Professor Jacob Charles Quoted on US Supreme Court Case, United States v. Rahimi
Professor Jacob D. Charles is quoted in the Politico article, "Gun Rights and Domestic Violence Collide at Supreme Court - But Justices Will Be Looking to the Past," the Associated Press article, "A Domestic Violence Survivor Wants the Supreme Court to Uphold a Gun Control Law," and the Texas Tribune article, "U.S. Supreme Court to Hear Texas Case About Whether Domestic Violence Suspects Can Be Banned From Having Guns," regarding the US Supreme Court case United States v. Rahimi. In Rahimi, the Court will decide on the constitutionality of a federal law aimed at disarming people who are subject to domestic violence restraining orders.
Excerpts from "Gun Rights and Domestic Violence Collide at Supreme Court - But Justices Will Be Looking to the Past"
“Certainly, the debate about what happened historically is going to be the crux of the case,” Pepperdine Law School Professor Jacob Charles said.
Charles said the Rahimi case — and a slew of others playing out in the lower courts taking conflicting approaches to the Second Amendment — are an indication that the Supreme Court left a lot of questions unanswered in its Bruen ruling, which was authored by Justice Clarence Thomas, the court’s biggest proponent of history-based constitutional interpretation.
“There’s not even agreement about what it means to apply Bruen,” Charles said. “I suspect the justices see enough of what’s going on in lower courts that they’re going to want to give more guidance.”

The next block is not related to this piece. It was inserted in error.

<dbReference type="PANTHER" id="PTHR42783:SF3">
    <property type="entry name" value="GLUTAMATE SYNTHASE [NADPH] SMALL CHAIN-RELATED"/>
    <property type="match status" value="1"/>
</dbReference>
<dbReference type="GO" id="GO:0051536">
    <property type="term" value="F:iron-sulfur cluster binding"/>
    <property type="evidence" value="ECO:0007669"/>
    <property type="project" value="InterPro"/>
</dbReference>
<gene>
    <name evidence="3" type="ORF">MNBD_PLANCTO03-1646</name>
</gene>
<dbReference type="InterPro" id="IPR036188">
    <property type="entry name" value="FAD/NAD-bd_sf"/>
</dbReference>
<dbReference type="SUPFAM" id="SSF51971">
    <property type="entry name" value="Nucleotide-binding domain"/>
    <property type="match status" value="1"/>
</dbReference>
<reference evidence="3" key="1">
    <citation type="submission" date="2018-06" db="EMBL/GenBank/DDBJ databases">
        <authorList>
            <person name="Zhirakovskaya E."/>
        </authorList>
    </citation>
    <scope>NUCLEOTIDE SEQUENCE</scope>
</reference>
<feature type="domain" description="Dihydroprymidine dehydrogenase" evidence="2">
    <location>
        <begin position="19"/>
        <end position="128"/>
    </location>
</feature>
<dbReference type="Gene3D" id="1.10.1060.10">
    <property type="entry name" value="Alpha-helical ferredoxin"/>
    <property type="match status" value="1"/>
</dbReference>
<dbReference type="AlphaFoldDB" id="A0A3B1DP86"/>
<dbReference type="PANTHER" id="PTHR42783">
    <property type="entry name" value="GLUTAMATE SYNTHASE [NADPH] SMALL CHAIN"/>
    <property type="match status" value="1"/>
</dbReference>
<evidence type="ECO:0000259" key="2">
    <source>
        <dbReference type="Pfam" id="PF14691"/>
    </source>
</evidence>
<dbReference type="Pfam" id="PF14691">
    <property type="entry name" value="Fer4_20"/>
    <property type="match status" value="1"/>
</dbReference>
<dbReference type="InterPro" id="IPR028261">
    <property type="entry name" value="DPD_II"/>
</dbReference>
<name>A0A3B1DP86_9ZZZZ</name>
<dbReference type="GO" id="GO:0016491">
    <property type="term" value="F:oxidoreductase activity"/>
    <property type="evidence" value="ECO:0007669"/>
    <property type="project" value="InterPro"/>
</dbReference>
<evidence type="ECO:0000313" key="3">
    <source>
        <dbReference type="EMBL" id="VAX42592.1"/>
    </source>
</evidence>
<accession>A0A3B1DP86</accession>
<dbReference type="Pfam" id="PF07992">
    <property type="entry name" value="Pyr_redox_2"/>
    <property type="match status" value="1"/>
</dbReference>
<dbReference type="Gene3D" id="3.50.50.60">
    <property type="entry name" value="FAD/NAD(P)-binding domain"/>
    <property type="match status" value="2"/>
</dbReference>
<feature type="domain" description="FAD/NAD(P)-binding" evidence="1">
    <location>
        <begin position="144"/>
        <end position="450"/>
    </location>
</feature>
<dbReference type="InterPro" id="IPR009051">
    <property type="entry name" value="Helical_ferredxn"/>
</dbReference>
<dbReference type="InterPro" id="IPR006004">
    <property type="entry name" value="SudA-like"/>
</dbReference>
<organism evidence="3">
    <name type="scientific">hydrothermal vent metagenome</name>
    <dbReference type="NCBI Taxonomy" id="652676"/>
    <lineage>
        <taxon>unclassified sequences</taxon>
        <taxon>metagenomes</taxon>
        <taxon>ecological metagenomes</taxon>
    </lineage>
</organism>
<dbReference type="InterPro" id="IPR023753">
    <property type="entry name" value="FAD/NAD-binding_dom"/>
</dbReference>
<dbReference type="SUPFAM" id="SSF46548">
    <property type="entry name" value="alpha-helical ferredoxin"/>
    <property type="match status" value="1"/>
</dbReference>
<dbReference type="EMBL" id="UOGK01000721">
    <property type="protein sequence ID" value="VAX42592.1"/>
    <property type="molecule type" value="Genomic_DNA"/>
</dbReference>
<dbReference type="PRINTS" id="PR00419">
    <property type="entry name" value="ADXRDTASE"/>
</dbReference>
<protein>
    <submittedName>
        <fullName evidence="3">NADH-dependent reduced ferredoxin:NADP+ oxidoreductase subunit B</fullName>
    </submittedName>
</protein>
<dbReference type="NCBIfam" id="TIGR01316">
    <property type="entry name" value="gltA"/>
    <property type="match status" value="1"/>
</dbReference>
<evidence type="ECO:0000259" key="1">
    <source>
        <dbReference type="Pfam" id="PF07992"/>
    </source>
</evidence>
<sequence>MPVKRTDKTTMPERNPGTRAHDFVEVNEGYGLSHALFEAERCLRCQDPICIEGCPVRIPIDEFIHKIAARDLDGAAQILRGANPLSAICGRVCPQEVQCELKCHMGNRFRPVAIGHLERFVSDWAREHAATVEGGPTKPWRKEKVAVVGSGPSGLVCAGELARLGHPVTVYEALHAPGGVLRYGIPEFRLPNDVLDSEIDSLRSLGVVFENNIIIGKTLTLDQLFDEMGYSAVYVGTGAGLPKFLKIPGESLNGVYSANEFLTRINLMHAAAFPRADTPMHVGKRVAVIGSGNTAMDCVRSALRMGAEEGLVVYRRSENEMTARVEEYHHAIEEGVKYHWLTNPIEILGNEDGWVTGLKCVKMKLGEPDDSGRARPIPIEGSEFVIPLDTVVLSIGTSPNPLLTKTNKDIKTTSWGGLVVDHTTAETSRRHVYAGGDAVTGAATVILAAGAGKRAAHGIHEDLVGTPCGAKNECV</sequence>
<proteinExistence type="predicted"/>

The complete article may be found at Politico
Excerpts from "A Domestic Violence Survivor Wants the Supreme Court to Uphold a Gun Control Law"
The Bruen decision has led to upheaval in the legal landscape with rulings striking down more than a dozen laws, said Jacob Charles, a law professor at Pepperdine University in Malibu, California. Those include age restrictions, bans on homemade “ghost guns” and prohibitions on gun ownership for people convicted of nonviolent felonies or using illegal drugs.
“It has the potential to be pretty impactful,” Charles said. While it’s possible the high court could hand down a decision on the Rahimi case alone, it seems “the court is realizing that it’s just going to keep having these cases if they decide this narrowly.”
The complete article may be found at PBS NewsHour
Excerpt from "U.S. Supreme Court to Hear Texas Case About Whether Domestic Violence Suspects Can Be Banned From Having Guns"
We’ve seen lower federal courts try to interpret and apply [the] new method, reaching wildly diverging outcomes [and] understandings,” said Jake Charles, a law professor at Pepperdine University who writes about and teaches about the Second Amendment.
The complete article may be found at Texas Tribune